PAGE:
This was the first ever book which recorded the feast days of all the great saints in Ireland. Without its composition we would probably be unaware of the dates on which saints died and thus festivals such as St. Patrick ’s Day and St. Brigit’s Day along with all the other patron days of the saints would be unknown to us. The Martyrology survives in 10 different manuscript copies, the earliest of which is to be found in the 15th Century Leabhar Breac. The Martyrology consisted of 365 quatrains for each day of the year and some days mention up to five feasts for saints from Ireland and abroad. For instance an entry for Feb. 17th reads: “Everyone proclaims it as far as the Great Sea, the feast of Cormac the purely good, with the feast of Fintan the prayerful of vast Clonenagh”. The Martyrology also includes texts concerning religious practice and records events which occurred during its composition. One such piece reads interestingly that “Tara’s might perished on the death of her Princess, with a multitude of venerable champions the great height of Armagh abides”, a clear reference to the stature of the new Christian order over the old pagan ways which were epitomized at Tara. The manuscript also mentions that the church gained its freedom from the secular kings in the 8th century. A deal was struck by the Céilí Dé and Aed (“the dignified”), King of Leinster. The deal allowed monks and religious people the option to opt out of any wars which were being frequently waged amongst the kingdoms in Ireland at the time. This was a new departure in that the religious were not now regarded as the subject of the king in the ways they had been in the preceding centuries. Aengus reminds us of this great deal which he undoubtedly helped to strike with King Aed Oirdnide; “The Church of the living God, leave to her what is hers, every free man, who is without monastic rule, without obedience, is allowed to go to the battle of Noble Aed son of Niall”.
Saint Maelruain’s Church Tallaght from the Lawrence Collection. The site of the Culdee movement headquarters where Aengus studied and compiled part of the Martyrology

In later life Aengus is said to have let his hair grow long and refrained from washing, in a bid to outcast himself from worldly society and attain his solitude. He wished to devout himself entirely to pray and service to God alone. It is said in his 9th Century biography that he recited the whole psalter and genuflected 300 times daily. It seems that he was ordained a Bishop at some point after Tallaght, a rank in Early Medieval Ireland equivalent to a petty king according to the law tracts from the time.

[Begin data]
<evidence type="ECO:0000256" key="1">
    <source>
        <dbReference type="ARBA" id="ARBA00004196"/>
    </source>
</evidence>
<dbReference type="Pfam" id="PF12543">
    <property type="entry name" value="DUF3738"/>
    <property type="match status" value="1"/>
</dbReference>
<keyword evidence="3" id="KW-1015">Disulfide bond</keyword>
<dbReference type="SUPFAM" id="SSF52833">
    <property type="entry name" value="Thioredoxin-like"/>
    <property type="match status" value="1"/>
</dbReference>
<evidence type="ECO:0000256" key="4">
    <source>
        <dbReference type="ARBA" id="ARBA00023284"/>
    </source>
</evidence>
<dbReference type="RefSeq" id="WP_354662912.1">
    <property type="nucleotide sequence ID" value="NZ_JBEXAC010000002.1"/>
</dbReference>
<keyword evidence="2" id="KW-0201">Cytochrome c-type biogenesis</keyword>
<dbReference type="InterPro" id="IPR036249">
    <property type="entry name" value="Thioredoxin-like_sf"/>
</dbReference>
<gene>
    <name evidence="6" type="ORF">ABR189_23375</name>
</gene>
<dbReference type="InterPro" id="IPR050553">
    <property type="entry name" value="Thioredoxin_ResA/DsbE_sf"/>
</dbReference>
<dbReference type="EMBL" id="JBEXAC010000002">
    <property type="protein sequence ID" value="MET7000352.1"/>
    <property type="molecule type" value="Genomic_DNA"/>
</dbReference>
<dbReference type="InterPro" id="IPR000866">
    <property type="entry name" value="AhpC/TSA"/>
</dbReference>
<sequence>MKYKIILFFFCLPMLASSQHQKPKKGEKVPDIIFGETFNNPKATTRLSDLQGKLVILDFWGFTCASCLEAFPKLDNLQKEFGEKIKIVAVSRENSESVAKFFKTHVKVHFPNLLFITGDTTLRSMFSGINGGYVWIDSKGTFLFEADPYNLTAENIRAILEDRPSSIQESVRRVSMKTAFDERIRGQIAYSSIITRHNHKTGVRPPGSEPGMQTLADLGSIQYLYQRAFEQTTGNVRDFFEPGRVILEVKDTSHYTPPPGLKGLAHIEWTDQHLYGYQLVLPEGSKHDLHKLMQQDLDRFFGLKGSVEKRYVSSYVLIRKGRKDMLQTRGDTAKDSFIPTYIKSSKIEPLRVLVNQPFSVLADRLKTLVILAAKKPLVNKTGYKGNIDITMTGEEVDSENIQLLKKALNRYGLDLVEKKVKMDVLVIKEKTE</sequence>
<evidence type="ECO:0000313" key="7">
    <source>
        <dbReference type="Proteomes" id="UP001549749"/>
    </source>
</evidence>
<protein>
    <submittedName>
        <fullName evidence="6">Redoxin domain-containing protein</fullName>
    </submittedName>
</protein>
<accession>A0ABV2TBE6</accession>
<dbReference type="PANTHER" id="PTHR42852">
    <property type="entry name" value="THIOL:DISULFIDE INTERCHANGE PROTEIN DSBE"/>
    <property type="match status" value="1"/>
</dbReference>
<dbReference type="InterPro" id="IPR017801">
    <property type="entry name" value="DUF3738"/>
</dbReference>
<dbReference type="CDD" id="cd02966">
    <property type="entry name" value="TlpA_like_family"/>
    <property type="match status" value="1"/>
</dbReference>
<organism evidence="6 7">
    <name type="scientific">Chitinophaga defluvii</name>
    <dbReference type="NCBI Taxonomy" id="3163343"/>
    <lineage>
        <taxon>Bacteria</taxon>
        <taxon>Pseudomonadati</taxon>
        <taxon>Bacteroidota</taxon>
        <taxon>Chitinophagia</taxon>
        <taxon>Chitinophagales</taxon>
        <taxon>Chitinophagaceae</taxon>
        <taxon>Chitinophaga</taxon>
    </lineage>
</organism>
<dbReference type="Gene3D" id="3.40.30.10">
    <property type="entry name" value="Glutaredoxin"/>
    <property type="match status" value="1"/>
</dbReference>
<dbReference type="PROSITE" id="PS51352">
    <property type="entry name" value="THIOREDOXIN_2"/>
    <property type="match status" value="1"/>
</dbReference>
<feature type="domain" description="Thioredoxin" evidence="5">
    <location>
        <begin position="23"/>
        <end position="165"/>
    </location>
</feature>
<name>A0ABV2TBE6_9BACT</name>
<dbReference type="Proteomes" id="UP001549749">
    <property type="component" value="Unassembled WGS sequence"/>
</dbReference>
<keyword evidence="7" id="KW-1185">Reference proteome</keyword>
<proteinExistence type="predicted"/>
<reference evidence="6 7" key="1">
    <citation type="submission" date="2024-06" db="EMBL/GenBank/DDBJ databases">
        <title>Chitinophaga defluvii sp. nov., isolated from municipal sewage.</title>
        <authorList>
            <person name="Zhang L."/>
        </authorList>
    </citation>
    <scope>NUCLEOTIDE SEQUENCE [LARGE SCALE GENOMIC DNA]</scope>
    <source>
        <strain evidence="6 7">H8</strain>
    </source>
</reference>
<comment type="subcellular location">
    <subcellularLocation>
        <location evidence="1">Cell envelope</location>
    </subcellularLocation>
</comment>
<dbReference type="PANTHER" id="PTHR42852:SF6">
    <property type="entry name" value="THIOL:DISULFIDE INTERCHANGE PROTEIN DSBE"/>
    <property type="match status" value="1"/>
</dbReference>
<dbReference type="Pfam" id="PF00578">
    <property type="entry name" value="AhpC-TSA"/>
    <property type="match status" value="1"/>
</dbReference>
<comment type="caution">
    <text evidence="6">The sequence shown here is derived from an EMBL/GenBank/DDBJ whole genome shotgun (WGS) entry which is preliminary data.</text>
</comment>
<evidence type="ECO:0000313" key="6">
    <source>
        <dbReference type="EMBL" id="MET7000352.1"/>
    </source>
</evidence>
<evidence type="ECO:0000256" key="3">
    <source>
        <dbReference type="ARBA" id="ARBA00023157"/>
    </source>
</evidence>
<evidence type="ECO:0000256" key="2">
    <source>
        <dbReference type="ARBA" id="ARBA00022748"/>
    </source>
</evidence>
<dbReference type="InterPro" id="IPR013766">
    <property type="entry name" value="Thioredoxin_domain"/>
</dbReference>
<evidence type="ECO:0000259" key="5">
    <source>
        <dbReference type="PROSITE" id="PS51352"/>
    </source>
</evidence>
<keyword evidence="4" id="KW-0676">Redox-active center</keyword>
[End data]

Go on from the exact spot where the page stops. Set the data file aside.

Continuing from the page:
Folio of the Leabhar Breac which contains a copy of the 9th Century Martyrology

According to the Martyrology of Tallaght in which Aengus had helped to initiate, this greatest of church reformers passed away on a Friday, March 11th perhaps in the year 824 A.D. It seems he died at his hermitage at Disertbeagh on the banks of the Nore and his body was buried at Clonenagh in Co. Laois. Aengus left a great legacy and as we have seen without his input feast/patron days of the great saints of Ireland would have been unknown to future generations.
Clonenagh Co. Laois, final resting place of Aengus who died in 824 on a Friday 11th March

Post Author: Laois Archaeology

You may also like

Killeshin Church: A Portal in Time

  The River Pushoge, a tributary of the great Barrow rises on the North Eastern fringe of the Slievemargy Plateau. As we follow her decent into the Glen of Killeshin, the grey old ruins of a former monastic settlement brace her southern banks. These ruins date to a period in Ireland before the Norman Conquest in 1169 but reflect a period in Ireland when European Culture was beginning to take root in society and reflect

Ballaun Stone at Ballybuggy said to have the imprint of Brigids head. A cure for headaches!!!

St. Brigid in Co. Laois

St. Brigid of Kildare is regarded as Ireland’s second Saint, who is associated with fertility, healing and water. She was said to have performed many miracles including turning water into beer! Her patronage extends to dairy workers, blacksmiths, midwives and travellers. Brigid is said to have been born into a noble family at Faughart, Dundalk in 451 A.D, approximately 20 years after the arrival of St. Patrick to Ireland. Her story in Ireland is legendary

Former location of St. Molua's trough or reliquary from the 19th Century

God or Gods at Old Kyle Borris-In-Ossory

    Old Kyle once formed part of an important Early Christian Monastic site on the borders of the ancient Kingdoms of Munster and Leinster. It also seems likely that the site was of significance, long before the arrival of Christianity to Ireland in the 5th Century A.D. Old Kyle is recorded in early records as Clonfertmulloe, association with St. Molua, one of the foremost monks of Ireland from the 6th Century. Set within the